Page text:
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Yeats and the Rehabilitation of Time and the Ideal in “Among School Children”

In much of his poetry, W. B. Yeats seeks to reconcile himself with the forces of time at work upon him and particularly with the effect of time on the relation between reality and the ideal. He rails against himself, “the aged man,” “the tattered coat upon a stick” (“Sailing to Byzantium”) and situates the ideal within the past, looking bleakly out upon a future which can only hold greater age and a larger gap between his ideal and his reality. This fear of time and the dichotomy of age and youth, ideal and real are central to his “Among School Children,” in which a visit to a Montessori school sends his mind spinning outward to ponder questions of time, age, self, unity, and reality. Though he begins the poem convinced that he is a “scarecrow”  (though at least a comfortable one), Yeats ultimately achieves a revelation of self through perfect symbol which allows him to embrace time and the ideals he initially shuns, rather than fear them, ending the poem in hope.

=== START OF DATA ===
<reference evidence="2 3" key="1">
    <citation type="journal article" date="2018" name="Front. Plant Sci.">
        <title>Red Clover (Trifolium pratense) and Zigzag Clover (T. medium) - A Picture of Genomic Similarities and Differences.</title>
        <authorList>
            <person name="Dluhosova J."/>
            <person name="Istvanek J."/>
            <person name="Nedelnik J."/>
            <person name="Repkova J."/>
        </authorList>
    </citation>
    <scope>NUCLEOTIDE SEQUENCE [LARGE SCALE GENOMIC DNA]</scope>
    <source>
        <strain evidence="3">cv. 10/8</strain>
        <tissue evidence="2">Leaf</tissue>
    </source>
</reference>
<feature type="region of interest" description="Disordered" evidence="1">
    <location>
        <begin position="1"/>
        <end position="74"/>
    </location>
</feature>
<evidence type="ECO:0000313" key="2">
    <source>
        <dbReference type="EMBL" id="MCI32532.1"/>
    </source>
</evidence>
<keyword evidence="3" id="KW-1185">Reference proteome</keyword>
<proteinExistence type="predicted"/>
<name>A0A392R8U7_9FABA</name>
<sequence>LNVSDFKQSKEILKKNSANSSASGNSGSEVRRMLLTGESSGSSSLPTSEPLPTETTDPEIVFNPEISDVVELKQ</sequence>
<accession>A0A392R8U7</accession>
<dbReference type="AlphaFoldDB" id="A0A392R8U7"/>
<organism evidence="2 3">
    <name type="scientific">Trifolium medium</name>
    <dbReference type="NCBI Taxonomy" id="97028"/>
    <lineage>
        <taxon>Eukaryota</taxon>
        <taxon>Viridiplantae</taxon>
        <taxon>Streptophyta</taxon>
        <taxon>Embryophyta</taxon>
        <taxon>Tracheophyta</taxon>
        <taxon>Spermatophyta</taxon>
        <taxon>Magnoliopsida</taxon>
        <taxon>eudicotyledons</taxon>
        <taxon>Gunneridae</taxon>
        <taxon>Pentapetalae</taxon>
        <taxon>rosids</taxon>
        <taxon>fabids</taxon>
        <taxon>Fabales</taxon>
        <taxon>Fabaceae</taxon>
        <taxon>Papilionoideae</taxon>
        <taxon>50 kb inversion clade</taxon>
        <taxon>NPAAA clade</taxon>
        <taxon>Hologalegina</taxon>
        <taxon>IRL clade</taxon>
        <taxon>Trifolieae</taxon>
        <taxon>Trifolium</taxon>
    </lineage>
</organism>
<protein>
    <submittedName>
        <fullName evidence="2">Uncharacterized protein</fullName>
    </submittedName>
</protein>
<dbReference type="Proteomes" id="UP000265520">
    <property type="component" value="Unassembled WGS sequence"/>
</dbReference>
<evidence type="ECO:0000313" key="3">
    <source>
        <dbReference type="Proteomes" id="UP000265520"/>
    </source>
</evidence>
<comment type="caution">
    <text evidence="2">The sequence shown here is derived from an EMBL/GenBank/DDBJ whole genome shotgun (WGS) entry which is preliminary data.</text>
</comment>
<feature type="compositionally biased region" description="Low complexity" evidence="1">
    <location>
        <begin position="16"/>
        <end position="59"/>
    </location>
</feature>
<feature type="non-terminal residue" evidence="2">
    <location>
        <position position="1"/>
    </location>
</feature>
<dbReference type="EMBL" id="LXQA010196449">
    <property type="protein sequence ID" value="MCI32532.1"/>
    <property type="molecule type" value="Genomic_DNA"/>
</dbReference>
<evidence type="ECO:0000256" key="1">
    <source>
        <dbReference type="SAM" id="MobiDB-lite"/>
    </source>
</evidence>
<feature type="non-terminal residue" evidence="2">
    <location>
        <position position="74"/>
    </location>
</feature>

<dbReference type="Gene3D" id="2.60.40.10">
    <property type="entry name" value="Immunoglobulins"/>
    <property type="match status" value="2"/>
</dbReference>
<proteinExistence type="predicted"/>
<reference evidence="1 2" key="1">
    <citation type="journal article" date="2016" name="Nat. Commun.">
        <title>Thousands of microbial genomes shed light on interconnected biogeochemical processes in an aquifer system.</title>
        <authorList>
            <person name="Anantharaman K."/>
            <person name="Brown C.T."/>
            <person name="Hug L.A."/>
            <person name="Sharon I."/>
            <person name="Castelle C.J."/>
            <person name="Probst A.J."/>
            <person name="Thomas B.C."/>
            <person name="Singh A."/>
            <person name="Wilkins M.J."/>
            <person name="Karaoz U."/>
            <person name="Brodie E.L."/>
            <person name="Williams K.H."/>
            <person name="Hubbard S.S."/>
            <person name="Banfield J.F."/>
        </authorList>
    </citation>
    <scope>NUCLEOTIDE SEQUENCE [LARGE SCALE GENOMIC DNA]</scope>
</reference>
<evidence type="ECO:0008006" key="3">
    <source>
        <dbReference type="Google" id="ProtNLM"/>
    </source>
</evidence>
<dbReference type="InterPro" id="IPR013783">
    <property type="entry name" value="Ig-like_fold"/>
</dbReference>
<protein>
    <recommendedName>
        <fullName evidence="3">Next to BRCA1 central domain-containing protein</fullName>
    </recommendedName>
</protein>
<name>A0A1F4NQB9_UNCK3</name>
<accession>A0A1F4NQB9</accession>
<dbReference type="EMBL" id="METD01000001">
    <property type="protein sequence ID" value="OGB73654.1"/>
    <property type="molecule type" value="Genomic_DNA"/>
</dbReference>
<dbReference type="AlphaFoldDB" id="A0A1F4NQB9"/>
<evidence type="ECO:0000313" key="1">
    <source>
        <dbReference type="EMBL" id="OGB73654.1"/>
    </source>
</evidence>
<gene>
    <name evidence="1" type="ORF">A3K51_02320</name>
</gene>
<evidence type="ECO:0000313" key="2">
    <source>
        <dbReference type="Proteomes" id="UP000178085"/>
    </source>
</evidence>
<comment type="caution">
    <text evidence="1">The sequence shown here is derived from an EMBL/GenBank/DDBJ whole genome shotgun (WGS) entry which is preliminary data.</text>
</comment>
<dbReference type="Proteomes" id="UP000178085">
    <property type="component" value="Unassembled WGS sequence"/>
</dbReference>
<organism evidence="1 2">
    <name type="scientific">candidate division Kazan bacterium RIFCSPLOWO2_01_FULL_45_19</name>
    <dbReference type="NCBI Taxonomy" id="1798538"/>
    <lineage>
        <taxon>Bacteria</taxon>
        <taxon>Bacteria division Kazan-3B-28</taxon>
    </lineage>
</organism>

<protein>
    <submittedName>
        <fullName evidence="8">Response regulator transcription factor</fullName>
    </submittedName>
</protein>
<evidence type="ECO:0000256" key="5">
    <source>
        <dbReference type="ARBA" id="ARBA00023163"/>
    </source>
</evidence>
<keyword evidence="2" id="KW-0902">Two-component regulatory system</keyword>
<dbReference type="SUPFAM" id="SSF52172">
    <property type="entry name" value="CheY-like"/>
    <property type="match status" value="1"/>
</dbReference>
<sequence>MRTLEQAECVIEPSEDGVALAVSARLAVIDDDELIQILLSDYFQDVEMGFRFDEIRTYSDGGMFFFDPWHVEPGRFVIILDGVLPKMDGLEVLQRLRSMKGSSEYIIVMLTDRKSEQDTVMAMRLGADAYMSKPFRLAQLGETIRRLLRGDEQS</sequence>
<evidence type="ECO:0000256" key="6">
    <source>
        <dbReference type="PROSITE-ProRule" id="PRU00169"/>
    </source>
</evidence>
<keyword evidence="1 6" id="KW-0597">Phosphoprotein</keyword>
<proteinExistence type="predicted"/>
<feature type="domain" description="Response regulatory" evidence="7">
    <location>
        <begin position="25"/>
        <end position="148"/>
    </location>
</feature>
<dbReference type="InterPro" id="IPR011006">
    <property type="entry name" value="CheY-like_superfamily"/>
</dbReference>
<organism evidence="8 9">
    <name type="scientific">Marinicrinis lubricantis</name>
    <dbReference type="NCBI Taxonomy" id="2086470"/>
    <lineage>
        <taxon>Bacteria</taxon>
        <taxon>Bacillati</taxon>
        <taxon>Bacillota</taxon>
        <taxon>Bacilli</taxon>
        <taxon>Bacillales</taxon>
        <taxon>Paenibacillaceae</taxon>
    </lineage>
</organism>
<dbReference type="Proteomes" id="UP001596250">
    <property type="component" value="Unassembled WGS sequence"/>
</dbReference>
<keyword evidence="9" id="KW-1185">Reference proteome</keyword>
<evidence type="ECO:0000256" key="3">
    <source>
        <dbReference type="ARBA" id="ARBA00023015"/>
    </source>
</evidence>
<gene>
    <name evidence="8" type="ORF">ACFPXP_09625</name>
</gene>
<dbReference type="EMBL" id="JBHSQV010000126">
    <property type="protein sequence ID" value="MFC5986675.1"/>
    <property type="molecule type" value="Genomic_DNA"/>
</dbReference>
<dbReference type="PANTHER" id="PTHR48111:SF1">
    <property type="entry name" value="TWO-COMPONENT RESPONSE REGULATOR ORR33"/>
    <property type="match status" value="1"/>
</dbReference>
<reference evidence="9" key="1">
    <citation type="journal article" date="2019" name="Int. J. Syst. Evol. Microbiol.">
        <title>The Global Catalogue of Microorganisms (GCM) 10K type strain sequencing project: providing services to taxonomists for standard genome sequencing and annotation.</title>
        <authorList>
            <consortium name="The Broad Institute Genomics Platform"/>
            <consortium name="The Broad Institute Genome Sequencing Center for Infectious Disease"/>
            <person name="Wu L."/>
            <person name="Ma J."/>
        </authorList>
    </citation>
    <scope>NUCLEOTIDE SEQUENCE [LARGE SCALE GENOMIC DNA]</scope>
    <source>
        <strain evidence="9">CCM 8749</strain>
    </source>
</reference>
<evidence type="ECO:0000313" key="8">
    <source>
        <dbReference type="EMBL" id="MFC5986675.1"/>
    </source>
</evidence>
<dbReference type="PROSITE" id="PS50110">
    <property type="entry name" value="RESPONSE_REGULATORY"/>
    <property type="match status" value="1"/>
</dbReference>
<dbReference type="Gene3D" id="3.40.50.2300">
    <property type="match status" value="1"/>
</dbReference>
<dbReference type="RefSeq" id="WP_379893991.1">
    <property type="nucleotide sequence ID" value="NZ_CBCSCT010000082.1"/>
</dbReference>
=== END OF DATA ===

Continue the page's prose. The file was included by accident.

The poem introduces the contrast between age and youth with a simple and real encounter between the young students of the school and Yeats the “sixty-year-old smiling public man” (8), who realizes that he inspires wonder in them simply by the fact of his age. This tangible contrast sets the stage for an exploration of youth via memory and imagination as Yeats is flung backward into a memory of Maude Gonne telling him a tale of her school days and then into a vision of Maude as a young girl like the children around him “stand[ing] before me as a living child” (24). However in pondering youth, age can never be far behind for Yeats: the vision of the young Maude calls up “her present image … / Hollow of cheek” (25, 27)—a Maude worlds apart from the “Ledaean body” of stanza II, but one defined by an unappealing “mess of shadows” (28). The two cannot be reconciled—no more than Yeats can reconcile his current self with the “pretty plumage”  (30) of his youth. These two contrasts go beyond the age versus youth  problem of the school children and his senatorial self, though, introducing the further dimension of Yeats’ ideal versus his (and the) reality. Maude’s Ledaean body may never have existed, but as she ages, the reality gets further and further away from his ideal image—just as his reality inevitably grows further from his ideal with time. Read More